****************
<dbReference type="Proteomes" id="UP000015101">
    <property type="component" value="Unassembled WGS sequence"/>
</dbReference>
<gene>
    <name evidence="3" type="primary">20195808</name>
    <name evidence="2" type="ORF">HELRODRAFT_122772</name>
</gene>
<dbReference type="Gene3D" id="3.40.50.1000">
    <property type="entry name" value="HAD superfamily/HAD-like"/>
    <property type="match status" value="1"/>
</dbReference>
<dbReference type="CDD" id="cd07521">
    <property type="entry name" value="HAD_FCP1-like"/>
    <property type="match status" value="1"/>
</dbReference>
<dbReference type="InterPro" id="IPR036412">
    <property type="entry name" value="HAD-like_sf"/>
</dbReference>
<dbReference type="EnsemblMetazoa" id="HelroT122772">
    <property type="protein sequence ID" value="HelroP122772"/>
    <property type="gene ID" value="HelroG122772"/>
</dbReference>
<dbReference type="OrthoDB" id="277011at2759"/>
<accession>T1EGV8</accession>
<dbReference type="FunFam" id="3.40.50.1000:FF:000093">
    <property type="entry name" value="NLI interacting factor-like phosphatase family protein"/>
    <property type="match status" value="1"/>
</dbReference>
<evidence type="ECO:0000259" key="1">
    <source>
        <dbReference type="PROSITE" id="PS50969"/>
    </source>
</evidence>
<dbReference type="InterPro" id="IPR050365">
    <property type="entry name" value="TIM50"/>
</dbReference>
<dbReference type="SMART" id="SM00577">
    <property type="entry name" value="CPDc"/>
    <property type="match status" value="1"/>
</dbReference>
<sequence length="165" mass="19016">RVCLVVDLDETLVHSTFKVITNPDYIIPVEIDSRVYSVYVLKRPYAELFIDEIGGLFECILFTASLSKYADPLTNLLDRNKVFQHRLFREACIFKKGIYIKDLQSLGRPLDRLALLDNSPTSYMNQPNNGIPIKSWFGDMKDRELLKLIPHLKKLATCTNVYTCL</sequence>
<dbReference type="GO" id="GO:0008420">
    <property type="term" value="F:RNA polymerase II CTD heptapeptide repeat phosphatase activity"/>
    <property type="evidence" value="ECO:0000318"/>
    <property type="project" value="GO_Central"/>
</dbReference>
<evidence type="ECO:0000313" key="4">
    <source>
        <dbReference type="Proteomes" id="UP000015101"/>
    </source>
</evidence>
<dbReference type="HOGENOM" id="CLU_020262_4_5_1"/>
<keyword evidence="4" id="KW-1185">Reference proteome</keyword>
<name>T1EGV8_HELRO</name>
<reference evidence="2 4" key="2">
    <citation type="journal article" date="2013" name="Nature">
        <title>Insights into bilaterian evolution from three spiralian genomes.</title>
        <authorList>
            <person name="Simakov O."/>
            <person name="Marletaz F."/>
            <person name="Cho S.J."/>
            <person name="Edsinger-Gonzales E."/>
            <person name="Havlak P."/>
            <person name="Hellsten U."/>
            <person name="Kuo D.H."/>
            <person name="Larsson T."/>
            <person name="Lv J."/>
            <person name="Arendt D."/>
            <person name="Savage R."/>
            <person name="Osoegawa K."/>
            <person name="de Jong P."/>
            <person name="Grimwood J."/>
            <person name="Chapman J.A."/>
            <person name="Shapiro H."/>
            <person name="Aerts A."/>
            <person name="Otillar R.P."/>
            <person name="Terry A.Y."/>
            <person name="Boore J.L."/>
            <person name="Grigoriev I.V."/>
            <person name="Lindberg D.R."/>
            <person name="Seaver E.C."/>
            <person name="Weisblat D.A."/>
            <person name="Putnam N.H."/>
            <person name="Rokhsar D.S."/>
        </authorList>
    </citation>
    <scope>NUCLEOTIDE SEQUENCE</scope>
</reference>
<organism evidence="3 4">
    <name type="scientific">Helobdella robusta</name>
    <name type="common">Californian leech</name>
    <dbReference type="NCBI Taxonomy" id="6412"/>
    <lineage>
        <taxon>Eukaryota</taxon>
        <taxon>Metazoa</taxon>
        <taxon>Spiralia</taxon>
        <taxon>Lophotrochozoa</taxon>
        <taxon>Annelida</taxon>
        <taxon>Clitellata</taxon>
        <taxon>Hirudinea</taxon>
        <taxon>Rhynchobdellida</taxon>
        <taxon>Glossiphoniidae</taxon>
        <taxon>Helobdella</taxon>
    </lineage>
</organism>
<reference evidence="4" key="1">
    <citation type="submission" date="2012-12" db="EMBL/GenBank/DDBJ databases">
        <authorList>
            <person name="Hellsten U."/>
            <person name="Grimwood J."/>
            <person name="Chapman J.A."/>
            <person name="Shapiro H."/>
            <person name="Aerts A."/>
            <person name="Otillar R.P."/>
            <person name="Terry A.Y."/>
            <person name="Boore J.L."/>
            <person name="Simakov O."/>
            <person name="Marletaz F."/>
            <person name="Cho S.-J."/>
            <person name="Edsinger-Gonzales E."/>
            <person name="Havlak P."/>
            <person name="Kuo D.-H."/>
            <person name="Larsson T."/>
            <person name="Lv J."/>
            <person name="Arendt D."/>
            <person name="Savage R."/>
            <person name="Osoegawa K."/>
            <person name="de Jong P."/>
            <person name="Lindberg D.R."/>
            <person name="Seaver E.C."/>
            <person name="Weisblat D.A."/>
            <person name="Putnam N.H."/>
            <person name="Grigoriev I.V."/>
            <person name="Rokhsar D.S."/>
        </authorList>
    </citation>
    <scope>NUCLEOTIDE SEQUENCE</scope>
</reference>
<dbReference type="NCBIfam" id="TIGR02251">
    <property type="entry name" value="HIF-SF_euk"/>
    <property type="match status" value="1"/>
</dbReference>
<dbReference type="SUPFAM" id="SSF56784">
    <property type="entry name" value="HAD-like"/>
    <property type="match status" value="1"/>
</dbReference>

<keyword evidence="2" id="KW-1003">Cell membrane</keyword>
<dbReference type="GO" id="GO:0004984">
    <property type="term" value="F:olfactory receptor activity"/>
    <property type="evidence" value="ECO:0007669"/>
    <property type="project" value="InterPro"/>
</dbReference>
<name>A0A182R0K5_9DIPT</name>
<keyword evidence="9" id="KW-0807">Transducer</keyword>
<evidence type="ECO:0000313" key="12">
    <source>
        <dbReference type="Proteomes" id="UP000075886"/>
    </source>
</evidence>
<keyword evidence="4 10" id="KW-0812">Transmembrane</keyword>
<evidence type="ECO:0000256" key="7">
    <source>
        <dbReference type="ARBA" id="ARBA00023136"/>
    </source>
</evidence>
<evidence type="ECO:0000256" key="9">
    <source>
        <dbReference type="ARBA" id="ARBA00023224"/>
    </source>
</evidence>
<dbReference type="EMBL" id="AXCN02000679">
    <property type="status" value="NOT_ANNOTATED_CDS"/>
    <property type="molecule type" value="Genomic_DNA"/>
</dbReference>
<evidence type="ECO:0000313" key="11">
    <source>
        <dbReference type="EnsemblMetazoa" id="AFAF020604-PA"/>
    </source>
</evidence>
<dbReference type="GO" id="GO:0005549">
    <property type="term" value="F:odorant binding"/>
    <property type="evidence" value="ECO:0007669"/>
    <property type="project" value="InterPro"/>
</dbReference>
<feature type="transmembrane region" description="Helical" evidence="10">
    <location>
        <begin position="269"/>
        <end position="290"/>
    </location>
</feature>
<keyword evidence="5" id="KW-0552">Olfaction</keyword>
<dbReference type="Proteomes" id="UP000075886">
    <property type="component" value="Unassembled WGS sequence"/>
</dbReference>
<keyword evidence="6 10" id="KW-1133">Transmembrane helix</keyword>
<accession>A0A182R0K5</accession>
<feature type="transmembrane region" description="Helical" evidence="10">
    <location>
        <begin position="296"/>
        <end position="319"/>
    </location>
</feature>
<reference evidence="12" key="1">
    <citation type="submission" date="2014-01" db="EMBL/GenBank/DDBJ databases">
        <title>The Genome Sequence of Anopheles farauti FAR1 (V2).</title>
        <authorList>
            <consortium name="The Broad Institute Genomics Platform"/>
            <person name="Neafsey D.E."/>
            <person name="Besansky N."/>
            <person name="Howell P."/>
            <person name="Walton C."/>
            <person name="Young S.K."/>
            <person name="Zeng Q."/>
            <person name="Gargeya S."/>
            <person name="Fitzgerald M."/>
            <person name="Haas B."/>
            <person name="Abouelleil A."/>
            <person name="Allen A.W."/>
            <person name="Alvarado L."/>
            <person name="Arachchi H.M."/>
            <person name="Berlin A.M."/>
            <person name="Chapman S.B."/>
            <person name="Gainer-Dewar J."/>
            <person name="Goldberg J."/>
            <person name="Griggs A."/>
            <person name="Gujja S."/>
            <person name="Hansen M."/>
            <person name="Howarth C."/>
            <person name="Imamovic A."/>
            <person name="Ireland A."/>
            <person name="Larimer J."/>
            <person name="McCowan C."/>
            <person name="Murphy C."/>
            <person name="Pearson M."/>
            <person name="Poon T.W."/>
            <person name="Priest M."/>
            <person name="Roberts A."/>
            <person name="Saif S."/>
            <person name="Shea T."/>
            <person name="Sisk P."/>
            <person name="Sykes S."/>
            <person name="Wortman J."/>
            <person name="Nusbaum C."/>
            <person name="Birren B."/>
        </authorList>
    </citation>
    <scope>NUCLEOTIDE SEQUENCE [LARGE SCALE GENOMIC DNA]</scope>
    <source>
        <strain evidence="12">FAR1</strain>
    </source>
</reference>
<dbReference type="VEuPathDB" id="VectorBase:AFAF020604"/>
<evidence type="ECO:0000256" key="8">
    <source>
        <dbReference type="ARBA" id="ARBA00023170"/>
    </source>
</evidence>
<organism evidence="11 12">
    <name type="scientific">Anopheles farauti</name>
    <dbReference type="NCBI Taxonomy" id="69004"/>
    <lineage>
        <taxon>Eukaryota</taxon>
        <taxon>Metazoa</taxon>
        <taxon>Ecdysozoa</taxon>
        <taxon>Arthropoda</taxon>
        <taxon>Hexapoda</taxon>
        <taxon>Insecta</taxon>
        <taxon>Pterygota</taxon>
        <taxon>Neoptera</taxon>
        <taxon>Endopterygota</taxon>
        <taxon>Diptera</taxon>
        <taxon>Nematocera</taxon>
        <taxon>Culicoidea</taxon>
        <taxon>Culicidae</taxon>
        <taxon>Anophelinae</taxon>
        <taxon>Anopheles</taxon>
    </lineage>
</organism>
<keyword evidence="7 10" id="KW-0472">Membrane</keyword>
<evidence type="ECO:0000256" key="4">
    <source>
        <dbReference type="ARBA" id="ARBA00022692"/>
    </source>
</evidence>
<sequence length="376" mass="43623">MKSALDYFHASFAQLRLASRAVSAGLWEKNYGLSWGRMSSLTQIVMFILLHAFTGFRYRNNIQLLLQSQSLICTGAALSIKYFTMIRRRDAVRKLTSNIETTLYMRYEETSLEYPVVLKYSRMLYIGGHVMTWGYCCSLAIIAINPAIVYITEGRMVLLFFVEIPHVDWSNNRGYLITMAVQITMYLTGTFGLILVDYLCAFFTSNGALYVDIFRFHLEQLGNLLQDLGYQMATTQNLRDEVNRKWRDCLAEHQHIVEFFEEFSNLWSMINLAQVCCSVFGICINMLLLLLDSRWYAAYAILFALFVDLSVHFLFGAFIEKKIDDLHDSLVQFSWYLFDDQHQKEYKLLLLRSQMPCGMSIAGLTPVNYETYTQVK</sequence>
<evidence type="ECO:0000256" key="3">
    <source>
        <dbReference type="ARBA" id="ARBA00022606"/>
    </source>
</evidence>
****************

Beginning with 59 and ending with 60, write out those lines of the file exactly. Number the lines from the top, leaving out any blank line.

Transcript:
            <person name="Simakov O."/>
            <person name="Marletaz F."/>